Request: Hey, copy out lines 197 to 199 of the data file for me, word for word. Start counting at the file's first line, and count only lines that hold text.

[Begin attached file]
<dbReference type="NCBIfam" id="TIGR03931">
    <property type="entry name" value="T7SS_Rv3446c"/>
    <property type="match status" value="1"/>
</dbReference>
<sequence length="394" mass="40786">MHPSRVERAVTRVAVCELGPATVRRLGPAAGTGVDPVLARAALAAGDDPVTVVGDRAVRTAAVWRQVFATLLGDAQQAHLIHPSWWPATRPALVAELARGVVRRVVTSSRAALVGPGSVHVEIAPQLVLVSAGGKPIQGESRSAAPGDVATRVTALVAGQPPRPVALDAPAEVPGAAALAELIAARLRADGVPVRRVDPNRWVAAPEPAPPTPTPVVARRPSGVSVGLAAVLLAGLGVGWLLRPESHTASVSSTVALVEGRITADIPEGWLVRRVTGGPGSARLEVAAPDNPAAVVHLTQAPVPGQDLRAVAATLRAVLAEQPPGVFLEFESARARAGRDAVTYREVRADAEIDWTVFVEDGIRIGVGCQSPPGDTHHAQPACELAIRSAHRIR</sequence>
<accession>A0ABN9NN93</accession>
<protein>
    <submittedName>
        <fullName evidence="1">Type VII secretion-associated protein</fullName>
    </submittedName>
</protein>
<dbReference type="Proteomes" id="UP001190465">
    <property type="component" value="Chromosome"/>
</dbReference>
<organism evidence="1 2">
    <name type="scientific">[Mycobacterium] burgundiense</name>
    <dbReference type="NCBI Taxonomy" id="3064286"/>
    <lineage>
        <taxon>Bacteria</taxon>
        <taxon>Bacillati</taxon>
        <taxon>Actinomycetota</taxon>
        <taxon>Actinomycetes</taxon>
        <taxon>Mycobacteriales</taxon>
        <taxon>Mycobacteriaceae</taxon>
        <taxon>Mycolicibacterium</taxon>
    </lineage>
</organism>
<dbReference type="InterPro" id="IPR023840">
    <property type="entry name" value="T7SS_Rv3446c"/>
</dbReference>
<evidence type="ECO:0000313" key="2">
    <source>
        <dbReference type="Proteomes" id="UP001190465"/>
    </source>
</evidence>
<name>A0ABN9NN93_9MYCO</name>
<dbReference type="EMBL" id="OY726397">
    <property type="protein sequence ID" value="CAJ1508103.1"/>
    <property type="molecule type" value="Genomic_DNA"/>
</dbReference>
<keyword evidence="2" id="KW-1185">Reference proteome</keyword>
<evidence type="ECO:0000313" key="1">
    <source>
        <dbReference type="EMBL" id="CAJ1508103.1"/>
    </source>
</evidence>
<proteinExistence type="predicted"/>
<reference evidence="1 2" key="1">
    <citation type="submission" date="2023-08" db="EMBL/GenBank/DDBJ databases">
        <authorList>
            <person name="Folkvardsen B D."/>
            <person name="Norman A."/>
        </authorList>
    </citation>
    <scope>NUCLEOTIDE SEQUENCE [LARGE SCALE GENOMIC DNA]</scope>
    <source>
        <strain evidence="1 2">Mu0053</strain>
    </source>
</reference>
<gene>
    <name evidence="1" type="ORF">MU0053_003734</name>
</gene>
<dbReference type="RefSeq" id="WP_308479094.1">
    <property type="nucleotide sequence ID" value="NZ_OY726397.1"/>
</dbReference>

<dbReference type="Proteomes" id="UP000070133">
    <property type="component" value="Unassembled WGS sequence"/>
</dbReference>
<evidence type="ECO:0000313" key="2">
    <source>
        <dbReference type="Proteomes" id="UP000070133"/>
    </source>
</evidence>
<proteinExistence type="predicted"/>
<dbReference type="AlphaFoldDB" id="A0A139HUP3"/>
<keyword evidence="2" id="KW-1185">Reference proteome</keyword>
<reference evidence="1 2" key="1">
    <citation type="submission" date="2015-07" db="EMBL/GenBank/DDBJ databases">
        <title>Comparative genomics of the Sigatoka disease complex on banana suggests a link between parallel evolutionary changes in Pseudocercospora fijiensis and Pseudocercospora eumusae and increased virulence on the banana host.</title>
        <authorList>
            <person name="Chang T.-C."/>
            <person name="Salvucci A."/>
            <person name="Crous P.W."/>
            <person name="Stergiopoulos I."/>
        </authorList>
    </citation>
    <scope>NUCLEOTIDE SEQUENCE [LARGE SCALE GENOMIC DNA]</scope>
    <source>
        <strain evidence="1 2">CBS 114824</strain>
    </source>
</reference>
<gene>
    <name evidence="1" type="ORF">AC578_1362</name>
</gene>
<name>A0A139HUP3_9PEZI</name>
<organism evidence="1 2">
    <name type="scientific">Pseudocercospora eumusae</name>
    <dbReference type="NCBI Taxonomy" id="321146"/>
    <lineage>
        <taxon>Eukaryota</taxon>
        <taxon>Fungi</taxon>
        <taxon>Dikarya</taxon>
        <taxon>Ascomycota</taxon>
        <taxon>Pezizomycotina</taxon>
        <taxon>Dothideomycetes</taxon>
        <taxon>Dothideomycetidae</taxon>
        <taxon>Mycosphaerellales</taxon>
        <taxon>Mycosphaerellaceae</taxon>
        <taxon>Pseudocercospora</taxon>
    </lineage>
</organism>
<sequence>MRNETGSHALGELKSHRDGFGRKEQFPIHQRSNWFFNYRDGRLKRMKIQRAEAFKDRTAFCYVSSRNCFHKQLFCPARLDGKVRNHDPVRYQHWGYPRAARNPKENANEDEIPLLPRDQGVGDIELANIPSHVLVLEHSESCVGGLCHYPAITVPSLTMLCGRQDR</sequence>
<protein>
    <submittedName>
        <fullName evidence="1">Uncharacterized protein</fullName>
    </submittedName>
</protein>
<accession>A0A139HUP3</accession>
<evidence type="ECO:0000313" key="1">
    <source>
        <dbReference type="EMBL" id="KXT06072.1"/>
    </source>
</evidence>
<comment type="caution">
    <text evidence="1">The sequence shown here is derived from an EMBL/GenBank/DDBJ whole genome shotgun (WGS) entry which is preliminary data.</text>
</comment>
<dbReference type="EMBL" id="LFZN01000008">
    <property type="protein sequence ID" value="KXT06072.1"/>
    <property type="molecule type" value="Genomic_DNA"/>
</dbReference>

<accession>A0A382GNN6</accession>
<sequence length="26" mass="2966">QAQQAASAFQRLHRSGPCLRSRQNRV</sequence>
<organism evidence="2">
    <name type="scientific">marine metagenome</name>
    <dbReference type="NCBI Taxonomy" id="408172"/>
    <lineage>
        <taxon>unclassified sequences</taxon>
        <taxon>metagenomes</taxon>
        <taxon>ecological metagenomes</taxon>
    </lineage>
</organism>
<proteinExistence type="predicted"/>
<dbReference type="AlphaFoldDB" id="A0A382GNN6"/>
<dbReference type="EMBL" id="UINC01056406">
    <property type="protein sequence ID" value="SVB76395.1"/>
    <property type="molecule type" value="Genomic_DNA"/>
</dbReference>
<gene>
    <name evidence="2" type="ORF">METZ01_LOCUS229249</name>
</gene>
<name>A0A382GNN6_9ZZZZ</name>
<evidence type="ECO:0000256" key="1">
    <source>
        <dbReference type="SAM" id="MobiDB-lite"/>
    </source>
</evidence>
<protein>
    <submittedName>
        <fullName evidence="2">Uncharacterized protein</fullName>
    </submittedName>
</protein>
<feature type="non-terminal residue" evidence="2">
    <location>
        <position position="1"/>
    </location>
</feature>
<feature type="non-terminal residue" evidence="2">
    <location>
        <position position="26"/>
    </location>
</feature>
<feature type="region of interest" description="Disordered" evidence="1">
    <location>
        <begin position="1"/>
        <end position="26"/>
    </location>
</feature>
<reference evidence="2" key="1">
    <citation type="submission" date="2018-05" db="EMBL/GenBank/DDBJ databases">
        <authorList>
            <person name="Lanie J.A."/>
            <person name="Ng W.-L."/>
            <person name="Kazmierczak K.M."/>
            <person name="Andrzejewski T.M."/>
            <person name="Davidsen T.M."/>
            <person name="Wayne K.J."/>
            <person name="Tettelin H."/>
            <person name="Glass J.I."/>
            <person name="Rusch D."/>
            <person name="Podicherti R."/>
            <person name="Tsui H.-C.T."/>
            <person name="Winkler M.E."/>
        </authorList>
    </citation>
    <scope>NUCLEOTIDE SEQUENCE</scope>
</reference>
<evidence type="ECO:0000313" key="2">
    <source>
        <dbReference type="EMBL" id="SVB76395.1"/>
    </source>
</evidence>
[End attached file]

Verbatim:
<evidence type="ECO:0000313" key="2">
    <source>
        <dbReference type="EMBL" id="SVB76395.1"/>